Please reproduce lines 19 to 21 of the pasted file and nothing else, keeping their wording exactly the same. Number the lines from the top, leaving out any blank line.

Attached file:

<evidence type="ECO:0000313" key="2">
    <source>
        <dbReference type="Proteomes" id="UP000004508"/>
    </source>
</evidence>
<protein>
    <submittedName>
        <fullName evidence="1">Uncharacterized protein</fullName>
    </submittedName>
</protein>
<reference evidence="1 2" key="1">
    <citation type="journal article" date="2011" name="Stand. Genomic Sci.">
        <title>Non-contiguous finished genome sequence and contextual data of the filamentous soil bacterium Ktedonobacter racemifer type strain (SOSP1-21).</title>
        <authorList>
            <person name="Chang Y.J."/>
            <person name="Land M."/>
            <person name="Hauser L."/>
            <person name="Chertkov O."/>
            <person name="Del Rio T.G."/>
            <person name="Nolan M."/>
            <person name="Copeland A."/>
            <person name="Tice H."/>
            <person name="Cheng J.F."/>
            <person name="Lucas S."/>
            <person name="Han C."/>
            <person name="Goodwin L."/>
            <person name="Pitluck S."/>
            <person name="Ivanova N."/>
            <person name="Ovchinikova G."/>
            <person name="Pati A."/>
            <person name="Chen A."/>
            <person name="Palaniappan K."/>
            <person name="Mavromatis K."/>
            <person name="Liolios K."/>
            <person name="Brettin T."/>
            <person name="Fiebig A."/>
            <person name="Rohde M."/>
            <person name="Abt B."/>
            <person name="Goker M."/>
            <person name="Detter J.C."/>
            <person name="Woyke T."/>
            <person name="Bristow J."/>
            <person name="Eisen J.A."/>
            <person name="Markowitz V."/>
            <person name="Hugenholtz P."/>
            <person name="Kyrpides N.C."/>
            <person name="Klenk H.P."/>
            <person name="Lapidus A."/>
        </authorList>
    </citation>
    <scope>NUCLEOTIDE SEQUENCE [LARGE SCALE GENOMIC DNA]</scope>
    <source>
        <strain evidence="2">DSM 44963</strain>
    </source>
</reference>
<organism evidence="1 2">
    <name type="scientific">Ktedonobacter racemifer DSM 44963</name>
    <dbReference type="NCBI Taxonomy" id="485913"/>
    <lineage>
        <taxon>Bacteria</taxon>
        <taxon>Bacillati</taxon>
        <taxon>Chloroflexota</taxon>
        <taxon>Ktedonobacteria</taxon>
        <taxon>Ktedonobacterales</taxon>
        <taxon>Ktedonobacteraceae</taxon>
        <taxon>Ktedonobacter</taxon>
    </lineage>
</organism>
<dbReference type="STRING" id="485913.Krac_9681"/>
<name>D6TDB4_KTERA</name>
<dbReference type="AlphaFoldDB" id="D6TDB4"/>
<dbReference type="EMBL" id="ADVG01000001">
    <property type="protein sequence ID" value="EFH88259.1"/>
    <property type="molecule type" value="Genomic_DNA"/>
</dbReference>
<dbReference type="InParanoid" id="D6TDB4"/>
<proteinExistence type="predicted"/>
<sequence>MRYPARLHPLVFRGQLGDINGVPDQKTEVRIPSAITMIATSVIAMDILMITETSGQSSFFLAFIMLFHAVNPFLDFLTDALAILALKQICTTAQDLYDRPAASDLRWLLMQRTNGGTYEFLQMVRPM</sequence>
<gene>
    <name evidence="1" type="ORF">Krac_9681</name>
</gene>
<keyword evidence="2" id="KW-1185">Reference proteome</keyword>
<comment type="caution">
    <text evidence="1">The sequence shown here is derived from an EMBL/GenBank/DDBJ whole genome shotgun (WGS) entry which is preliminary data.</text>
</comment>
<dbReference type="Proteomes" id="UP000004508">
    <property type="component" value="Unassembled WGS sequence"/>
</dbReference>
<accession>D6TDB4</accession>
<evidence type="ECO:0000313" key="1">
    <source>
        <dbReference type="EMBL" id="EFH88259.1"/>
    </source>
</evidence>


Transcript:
            <person name="Del Rio T.G."/>
            <person name="Nolan M."/>
            <person name="Copeland A."/>